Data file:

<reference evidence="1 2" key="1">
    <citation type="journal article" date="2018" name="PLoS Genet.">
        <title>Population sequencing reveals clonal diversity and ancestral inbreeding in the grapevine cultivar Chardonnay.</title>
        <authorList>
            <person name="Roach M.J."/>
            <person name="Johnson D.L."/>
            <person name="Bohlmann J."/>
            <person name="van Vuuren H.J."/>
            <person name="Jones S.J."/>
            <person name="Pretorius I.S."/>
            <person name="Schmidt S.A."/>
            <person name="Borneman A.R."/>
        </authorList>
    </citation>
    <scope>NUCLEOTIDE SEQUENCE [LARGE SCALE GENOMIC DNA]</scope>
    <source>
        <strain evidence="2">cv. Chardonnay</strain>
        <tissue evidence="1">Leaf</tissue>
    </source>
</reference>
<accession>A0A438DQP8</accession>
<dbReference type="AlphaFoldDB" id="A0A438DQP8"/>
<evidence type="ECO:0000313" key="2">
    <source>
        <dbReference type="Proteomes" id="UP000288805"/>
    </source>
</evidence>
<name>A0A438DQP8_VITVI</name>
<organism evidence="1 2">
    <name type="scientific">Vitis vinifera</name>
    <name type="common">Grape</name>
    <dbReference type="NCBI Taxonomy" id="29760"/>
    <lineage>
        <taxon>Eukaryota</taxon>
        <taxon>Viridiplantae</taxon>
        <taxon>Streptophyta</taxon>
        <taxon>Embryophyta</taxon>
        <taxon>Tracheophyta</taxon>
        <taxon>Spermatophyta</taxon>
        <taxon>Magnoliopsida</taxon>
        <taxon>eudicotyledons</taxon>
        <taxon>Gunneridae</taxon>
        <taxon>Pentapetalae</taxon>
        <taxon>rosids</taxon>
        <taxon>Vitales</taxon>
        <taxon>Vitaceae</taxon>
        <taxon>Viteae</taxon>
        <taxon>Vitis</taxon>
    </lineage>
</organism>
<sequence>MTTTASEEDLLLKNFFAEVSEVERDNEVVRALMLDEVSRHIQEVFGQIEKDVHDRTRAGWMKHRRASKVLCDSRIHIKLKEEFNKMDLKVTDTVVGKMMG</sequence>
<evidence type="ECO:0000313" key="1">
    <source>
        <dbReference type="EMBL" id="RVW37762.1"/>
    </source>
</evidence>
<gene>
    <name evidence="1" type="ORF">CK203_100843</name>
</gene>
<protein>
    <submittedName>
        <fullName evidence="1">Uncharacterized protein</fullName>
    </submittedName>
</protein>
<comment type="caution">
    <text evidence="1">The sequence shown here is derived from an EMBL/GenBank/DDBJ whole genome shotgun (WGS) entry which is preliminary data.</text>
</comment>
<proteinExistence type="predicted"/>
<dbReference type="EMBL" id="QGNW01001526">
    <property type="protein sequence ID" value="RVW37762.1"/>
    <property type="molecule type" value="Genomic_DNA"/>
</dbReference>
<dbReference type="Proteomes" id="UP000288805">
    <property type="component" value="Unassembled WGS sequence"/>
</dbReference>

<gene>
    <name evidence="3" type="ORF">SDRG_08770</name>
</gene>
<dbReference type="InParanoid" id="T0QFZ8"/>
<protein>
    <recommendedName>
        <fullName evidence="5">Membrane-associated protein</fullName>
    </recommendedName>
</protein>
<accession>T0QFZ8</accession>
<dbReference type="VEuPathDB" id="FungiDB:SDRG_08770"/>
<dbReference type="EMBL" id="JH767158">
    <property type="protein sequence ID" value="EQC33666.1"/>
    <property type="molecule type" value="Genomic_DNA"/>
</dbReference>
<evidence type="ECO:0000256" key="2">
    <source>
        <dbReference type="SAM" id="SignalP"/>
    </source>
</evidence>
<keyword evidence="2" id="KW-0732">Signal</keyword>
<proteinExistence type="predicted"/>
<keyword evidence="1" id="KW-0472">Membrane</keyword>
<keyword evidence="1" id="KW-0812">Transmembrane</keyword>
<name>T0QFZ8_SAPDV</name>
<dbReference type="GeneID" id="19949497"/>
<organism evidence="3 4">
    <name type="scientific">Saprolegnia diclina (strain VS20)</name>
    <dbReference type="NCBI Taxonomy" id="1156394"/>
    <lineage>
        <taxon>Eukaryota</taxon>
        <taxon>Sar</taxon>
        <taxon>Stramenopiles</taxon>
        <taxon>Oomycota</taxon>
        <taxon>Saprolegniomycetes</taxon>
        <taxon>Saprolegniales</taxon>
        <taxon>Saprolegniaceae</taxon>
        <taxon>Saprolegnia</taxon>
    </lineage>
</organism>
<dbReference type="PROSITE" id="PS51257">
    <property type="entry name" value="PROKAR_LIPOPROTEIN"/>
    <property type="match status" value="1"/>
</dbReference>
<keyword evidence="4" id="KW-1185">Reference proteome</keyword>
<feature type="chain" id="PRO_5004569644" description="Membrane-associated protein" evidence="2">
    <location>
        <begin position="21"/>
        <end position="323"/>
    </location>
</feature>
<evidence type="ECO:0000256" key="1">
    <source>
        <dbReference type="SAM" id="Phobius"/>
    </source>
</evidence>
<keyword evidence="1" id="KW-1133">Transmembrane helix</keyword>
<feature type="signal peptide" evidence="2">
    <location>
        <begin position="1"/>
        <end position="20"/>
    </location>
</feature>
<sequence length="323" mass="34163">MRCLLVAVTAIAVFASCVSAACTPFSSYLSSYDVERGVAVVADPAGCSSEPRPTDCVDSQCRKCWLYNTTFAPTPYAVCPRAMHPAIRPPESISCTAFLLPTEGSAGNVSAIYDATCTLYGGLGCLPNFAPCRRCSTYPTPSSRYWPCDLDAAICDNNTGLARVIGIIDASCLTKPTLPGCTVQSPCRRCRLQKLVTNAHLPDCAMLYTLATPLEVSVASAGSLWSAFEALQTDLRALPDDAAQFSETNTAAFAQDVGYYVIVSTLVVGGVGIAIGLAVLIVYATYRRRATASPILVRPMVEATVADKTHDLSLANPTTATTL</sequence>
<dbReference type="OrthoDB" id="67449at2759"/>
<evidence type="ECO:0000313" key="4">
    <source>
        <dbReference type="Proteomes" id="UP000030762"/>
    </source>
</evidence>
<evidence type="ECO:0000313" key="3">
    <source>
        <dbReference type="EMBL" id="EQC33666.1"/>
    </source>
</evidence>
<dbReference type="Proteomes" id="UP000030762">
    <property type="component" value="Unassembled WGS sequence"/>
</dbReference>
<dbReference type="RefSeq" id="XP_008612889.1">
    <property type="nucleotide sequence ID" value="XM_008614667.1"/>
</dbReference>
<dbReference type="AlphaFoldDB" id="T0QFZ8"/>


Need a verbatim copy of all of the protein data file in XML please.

<reference evidence="1 2" key="1">
    <citation type="journal article" date="2018" name="PLoS Genet.">
        <title>Population sequencing reveals clonal diversity and ancestral inbreeding in the grapevine cultivar Chardonnay.</title>
        <authorList>
            <person name="Roach M.J."/>
            <person name="Johnson D.L."/>
            <person name="Bohlmann J."/>
            <person name="van Vuuren H.J."/>
            <person name="Jones S.J."/>
            <person name="Pretorius I.S."/>
            <person name="Schmidt S.A."/>
            <person name="Borneman A.R."/>
        </authorList>
    </citation>
    <scope>NUCLEOTIDE SEQUENCE [LARGE SCALE GENOMIC DNA]</scope>
    <source>
        <strain evidence="2">cv. Chardonnay</strain>
        <tissue evidence="1">Leaf</tissue>
    </source>
</reference>
<accession>A0A438DQP8</accession>
<dbReference type="AlphaFoldDB" id="A0A438DQP8"/>
<evidence type="ECO:0000313" key="2">
    <source>
        <dbReference type="Proteomes" id="UP000288805"/>
    </source>
</evidence>
<name>A0A438DQP8_VITVI</name>
<organism evidence="1 2">
    <name type="scientific">Vitis vinifera</name>
    <name type="common">Grape</name>
    <dbReference type="NCBI Taxonomy" id="29760"/>
    <lineage>
        <taxon>Eukaryota</taxon>
        <taxon>Viridiplantae</taxon>
        <taxon>Streptophyta</taxon>
        <taxon>Embryophyta</taxon>
        <taxon>Tracheophyta</taxon>
        <taxon>Spermatophyta</taxon>
        <taxon>Magnoliopsida</taxon>
        <taxon>eudicotyledons</taxon>
        <taxon>Gunneridae</taxon>
        <taxon>Pentapetalae</taxon>
        <taxon>rosids</taxon>
        <taxon>Vitales</taxon>
        <taxon>Vitaceae</taxon>
        <taxon>Viteae</taxon>
        <taxon>Vitis</taxon>
    </lineage>
</organism>
<sequence>MTTTASEEDLLLKNFFAEVSEVERDNEVVRALMLDEVSRHIQEVFGQIEKDVHDRTRAGWMKHRRASKVLCDSRIHIKLKEEFNKMDLKVTDTVVGKMMG</sequence>
<evidence type="ECO:0000313" key="1">
    <source>
        <dbReference type="EMBL" id="RVW37762.1"/>
    </source>
</evidence>
<gene>
    <name evidence="1" type="ORF">CK203_100843</name>
</gene>
<protein>
    <submittedName>
        <fullName evidence="1">Uncharacterized protein</fullName>
    </submittedName>
</protein>
<comment type="caution">
    <text evidence="1">The sequence shown here is derived from an EMBL/GenBank/DDBJ whole genome shotgun (WGS) entry which is preliminary data.</text>
</comment>
<proteinExistence type="predicted"/>
<dbReference type="EMBL" id="QGNW01001526">
    <property type="protein sequence ID" value="RVW37762.1"/>
    <property type="molecule type" value="Genomic_DNA"/>
</dbReference>
<dbReference type="Proteomes" id="UP000288805">
    <property type="component" value="Unassembled WGS sequence"/>
</dbReference>

<gene>
    <name evidence="3" type="ORF">SDRG_08770</name>
</gene>
<dbReference type="InParanoid" id="T0QFZ8"/>
<protein>
    <recommendedName>
        <fullName evidence="5">Membrane-associated protein</fullName>
    </recommendedName>
</protein>
<accession>T0QFZ8</accession>
<dbReference type="VEuPathDB" id="FungiDB:SDRG_08770"/>
<dbReference type="EMBL" id="JH767158">
    <property type="protein sequence ID" value="EQC33666.1"/>
    <property type="molecule type" value="Genomic_DNA"/>
</dbReference>
<evidence type="ECO:0000256" key="2">
    <source>
        <dbReference type="SAM" id="SignalP"/>
    </source>
</evidence>
<keyword evidence="2" id="KW-0732">Signal</keyword>
<proteinExistence type="predicted"/>
<keyword evidence="1" id="KW-0472">Membrane</keyword>
<keyword evidence="1" id="KW-0812">Transmembrane</keyword>
<name>T0QFZ8_SAPDV</name>
<dbReference type="GeneID" id="19949497"/>
<organism evidence="3 4">
    <name type="scientific">Saprolegnia diclina (strain VS20)</name>
    <dbReference type="NCBI Taxonomy" id="1156394"/>
    <lineage>
        <taxon>Eukaryota</taxon>
        <taxon>Sar</taxon>
        <taxon>Stramenopiles</taxon>
        <taxon>Oomycota</taxon>
        <taxon>Saprolegniomycetes</taxon>
        <taxon>Saprolegniales</taxon>
        <taxon>Saprolegniaceae</taxon>
        <taxon>Saprolegnia</taxon>
    </lineage>
</organism>
<dbReference type="PROSITE" id="PS51257">
    <property type="entry name" value="PROKAR_LIPOPROTEIN"/>
    <property type="match status" value="1"/>
</dbReference>
<keyword evidence="4" id="KW-1185">Reference proteome</keyword>
<feature type="chain" id="PRO_5004569644" description="Membrane-associated protein" evidence="2">
    <location>
        <begin position="21"/>
        <end position="323"/>
    </location>
</feature>
<evidence type="ECO:0000256" key="1">
    <source>
        <dbReference type="SAM" id="Phobius"/>
    </source>
</evidence>
<keyword evidence="1" id="KW-1133">Transmembrane helix</keyword>
<feature type="signal peptide" evidence="2">
    <location>
        <begin position="1"/>
        <end position="20"/>
    </location>
</feature>
<sequence length="323" mass="34163">MRCLLVAVTAIAVFASCVSAACTPFSSYLSSYDVERGVAVVADPAGCSSEPRPTDCVDSQCRKCWLYNTTFAPTPYAVCPRAMHPAIRPPESISCTAFLLPTEGSAGNVSAIYDATCTLYGGLGCLPNFAPCRRCSTYPTPSSRYWPCDLDAAICDNNTGLARVIGIIDASCLTKPTLPGCTVQSPCRRCRLQKLVTNAHLPDCAMLYTLATPLEVSVASAGSLWSAFEALQTDLRALPDDAAQFSETNTAAFAQDVGYYVIVSTLVVGGVGIAIGLAVLIVYATYRRRATASPILVRPMVEATVADKTHDLSLANPTTATTL</sequence>
<dbReference type="OrthoDB" id="67449at2759"/>
<evidence type="ECO:0000313" key="4">
    <source>
        <dbReference type="Proteomes" id="UP000030762"/>
    </source>
</evidence>
<evidence type="ECO:0000313" key="3">
    <source>
        <dbReference type="EMBL" id="EQC33666.1"/>
    </source>
</evidence>
<dbReference type="Proteomes" id="UP000030762">
    <property type="component" value="Unassembled WGS sequence"/>
</dbReference>
<dbReference type="RefSeq" id="XP_008612889.1">
    <property type="nucleotide sequence ID" value="XM_008614667.1"/>
</dbReference>
<dbReference type="AlphaFoldDB" id="T0QFZ8"/>